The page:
The National Collegiate Athletic Association is taking heat over an ad for a conservative advocacy group that appeared for a time this week on its corporate Web site.
The promotion for the group, Focus on the Family, features a smiling father holding his young son, next to the words "Celebrate Family. Celebrate Life." Beneath the photo appears the message: "All I want for my son is for him to grow up knowing how to do the right thing."
It's the second time this month that Focus on the Family has been linked to the world of college sports. The organization stirred controversy over an antiabortion commercial featuring Tim Tebow, the standout former University of Florida quarterback, that aired during CBS's broadcast of the Super Bowl.
Uproar over the ad on NCAA.com emerged on Monday, when Pat Griffin, a professor-turned-blogger, saw the ad and wrote about it. Other blogs took note. A Facebook group soon appeared and urged its members to protest the NCAA's decision to run an ad from a group that they perceive as being against gay rights and diversity. By midday Tuesday, the ad was gone.
Bob Williams, a spokesman for the NCAA, said officials had been aware of the ad but decided to take it down after receiving complaints this week from NCAA members. He said he did not know when the ad first went up. Officials at the NCAA work "closely" with the association's broadcast partner, CBS, on the approval and scheduling of ads; "regularly" review the content of those ads; and "make adjustments as appropriate," Mr. Williams said in an e-mail message on Tuesday.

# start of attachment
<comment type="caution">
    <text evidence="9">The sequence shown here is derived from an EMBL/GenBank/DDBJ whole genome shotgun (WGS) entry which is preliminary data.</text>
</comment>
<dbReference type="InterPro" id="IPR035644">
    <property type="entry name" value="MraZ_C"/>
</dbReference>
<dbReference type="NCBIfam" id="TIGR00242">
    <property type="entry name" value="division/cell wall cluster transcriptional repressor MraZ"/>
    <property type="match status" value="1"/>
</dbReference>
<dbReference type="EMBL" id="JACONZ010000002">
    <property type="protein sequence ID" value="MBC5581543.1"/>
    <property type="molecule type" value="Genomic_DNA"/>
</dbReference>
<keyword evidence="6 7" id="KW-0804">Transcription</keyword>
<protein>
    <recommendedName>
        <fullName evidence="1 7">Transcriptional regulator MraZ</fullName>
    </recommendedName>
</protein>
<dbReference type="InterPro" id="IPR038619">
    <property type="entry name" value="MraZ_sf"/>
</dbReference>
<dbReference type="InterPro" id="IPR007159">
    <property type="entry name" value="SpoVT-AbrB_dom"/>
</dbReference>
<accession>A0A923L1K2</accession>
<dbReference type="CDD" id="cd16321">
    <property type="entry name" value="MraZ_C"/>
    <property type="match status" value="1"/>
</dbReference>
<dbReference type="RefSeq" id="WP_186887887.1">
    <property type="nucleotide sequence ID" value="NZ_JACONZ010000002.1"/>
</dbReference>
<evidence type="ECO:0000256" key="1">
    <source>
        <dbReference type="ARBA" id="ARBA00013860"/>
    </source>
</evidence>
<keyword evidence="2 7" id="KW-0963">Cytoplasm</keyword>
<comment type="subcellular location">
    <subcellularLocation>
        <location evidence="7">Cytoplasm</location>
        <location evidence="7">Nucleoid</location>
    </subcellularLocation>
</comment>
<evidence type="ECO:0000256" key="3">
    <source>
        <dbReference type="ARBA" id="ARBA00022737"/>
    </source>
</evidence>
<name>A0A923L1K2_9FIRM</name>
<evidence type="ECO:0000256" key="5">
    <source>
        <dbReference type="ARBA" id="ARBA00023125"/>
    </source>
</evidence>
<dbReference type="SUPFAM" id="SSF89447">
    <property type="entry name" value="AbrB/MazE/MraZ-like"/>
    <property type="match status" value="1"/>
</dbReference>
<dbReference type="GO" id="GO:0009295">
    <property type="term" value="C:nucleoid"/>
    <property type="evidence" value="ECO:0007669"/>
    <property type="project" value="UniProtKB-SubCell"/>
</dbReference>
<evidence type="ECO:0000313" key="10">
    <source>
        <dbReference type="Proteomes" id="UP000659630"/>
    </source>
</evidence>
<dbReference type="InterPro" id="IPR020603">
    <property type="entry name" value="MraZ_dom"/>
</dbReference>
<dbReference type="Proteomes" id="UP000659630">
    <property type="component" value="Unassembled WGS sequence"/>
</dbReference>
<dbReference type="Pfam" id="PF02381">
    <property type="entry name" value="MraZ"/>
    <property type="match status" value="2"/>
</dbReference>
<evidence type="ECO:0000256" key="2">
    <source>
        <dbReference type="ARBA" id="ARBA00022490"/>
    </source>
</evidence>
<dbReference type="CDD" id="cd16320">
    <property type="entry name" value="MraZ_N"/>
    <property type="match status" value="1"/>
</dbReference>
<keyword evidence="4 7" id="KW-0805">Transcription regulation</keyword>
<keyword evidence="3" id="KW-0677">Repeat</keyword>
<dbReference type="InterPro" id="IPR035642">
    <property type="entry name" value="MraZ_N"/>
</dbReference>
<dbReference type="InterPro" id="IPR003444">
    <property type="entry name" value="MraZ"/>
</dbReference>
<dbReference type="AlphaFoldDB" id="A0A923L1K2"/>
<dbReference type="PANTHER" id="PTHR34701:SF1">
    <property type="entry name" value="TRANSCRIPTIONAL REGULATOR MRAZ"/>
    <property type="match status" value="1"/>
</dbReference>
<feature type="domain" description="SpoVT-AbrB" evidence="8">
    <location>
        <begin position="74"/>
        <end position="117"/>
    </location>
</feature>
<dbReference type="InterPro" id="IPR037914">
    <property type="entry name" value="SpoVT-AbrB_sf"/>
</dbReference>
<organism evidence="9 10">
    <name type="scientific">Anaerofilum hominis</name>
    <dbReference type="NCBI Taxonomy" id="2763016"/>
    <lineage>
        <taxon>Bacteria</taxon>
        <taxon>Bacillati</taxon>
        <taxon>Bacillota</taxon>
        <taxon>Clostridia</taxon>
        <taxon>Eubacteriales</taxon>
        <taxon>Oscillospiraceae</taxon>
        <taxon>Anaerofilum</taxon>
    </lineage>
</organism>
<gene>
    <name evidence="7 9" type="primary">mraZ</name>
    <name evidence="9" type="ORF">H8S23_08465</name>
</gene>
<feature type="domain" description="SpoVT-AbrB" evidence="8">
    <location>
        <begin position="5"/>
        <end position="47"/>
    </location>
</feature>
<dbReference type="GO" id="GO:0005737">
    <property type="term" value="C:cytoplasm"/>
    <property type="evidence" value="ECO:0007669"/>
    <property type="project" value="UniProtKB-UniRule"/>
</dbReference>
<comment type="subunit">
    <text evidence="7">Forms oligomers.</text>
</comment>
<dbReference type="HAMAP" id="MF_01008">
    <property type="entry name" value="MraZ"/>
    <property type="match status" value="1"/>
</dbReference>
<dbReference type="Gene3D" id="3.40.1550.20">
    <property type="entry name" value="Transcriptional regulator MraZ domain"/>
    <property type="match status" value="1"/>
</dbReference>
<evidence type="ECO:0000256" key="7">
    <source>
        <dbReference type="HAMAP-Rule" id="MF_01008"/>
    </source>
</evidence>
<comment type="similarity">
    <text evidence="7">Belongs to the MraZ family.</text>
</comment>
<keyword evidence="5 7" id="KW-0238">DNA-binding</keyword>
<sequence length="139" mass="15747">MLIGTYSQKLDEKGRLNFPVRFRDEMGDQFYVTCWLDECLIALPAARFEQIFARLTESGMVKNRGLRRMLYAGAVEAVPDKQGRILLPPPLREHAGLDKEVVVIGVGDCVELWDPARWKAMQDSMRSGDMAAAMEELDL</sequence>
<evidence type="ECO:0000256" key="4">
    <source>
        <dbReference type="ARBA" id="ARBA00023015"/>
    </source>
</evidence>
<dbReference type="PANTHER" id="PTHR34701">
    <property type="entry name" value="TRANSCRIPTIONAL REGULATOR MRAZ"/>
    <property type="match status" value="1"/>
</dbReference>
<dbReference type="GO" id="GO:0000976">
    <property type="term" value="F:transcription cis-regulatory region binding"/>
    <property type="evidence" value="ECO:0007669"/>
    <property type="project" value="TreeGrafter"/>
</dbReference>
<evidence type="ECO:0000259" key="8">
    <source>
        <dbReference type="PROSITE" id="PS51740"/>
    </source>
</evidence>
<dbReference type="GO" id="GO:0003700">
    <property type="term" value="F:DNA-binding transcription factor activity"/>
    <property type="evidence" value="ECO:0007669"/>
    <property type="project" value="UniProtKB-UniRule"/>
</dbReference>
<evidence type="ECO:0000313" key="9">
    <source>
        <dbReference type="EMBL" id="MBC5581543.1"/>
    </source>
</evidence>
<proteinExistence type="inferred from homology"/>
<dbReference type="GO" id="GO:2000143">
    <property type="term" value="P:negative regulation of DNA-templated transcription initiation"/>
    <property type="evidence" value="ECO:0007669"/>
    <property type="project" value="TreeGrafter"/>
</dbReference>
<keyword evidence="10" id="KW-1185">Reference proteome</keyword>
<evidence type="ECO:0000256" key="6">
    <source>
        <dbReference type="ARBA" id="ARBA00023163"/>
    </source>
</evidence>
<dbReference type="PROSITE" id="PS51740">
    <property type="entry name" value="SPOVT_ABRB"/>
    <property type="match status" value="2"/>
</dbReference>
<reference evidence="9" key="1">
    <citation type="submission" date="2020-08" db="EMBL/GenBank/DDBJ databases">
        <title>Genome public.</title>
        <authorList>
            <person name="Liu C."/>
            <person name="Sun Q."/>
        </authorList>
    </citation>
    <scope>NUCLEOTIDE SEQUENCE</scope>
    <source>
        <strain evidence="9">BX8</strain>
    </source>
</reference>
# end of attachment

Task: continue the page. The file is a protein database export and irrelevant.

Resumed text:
The association's advertising and promotional standards state that it favors advertisements that promote its core principles, including diversity, gender equity, and nondiscrimination. Advertisements from "cause-related organizations" are acceptable "unless the cause endorses a controversial or unacceptable viewpoint."
(The nonprofit organization has two Web sites, NCAA.org, for day-to-day operations geared toward its more than 1,000 members, and its corporate site, NCAA.com. The corporate site is the home for tickets, merchandise, and other information associated with the 88 championships the association sponsors in men's and women's sports.)
At Focus on the Family, officials were at first unaware that one of their advertisements had ended up on the NCAA's site. Only after being contacted by reporters did the organization's leaders discover that a prior agreement with CBS for an ad in a printed Super Bowl program also included provisions for additional placements of that ad in "ancillary" outlets—including Web sites—affiliated with the network, said Gary Schneeberger, a spokesman for the group.
He said Focus on the Family has "absolutely no plans" to purchase air time from CBS during the approaching Division I men's basketball tournament, the NCAA's marquee event for which CBS holds the broadcast rights.